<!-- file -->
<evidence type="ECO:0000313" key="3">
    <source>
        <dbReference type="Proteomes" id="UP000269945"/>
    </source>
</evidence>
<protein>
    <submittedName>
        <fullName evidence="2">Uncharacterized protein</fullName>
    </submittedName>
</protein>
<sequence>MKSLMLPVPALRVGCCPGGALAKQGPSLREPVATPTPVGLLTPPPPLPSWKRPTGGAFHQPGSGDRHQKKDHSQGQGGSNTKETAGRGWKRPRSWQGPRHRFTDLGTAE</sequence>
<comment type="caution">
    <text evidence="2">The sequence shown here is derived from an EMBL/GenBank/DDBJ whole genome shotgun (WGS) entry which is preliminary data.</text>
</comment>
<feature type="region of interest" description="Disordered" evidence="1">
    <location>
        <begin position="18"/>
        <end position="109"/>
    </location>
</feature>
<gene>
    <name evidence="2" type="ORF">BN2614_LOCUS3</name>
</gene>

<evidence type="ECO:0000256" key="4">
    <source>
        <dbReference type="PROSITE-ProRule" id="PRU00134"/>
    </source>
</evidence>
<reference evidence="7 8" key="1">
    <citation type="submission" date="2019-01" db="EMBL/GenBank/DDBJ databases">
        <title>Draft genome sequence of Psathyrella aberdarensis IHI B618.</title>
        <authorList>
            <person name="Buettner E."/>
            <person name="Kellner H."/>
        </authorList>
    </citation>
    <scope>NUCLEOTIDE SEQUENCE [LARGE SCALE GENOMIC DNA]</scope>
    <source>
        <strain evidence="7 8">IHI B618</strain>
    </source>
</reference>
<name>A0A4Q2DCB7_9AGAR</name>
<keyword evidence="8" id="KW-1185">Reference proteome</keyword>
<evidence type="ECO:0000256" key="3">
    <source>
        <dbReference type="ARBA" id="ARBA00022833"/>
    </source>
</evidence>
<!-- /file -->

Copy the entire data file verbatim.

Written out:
<evidence type="ECO:0000313" key="3">
    <source>
        <dbReference type="Proteomes" id="UP000269945"/>
    </source>
</evidence>
<protein>
    <submittedName>
        <fullName evidence="2">Uncharacterized protein</fullName>
    </submittedName>
</protein>
<sequence>MKSLMLPVPALRVGCCPGGALAKQGPSLREPVATPTPVGLLTPPPPLPSWKRPTGGAFHQPGSGDRHQKKDHSQGQGGSNTKETAGRGWKRPRSWQGPRHRFTDLGTAE</sequence>
<comment type="caution">
    <text evidence="2">The sequence shown here is derived from an EMBL/GenBank/DDBJ whole genome shotgun (WGS) entry which is preliminary data.</text>
</comment>
<feature type="region of interest" description="Disordered" evidence="1">
    <location>
        <begin position="18"/>
        <end position="109"/>
    </location>
</feature>
<gene>
    <name evidence="2" type="ORF">BN2614_LOCUS3</name>
</gene>

<evidence type="ECO:0000256" key="4">
    <source>
        <dbReference type="PROSITE-ProRule" id="PRU00134"/>
    </source>
</evidence>
<reference evidence="7 8" key="1">
    <citation type="submission" date="2019-01" db="EMBL/GenBank/DDBJ databases">
        <title>Draft genome sequence of Psathyrella aberdarensis IHI B618.</title>
        <authorList>
            <person name="Buettner E."/>
            <person name="Kellner H."/>
        </authorList>
    </citation>
    <scope>NUCLEOTIDE SEQUENCE [LARGE SCALE GENOMIC DNA]</scope>
    <source>
        <strain evidence="7 8">IHI B618</strain>
    </source>
</reference>
<name>A0A4Q2DCB7_9AGAR</name>
<keyword evidence="8" id="KW-1185">Reference proteome</keyword>
<evidence type="ECO:0000256" key="3">
    <source>
        <dbReference type="ARBA" id="ARBA00022833"/>
    </source>
</evidence>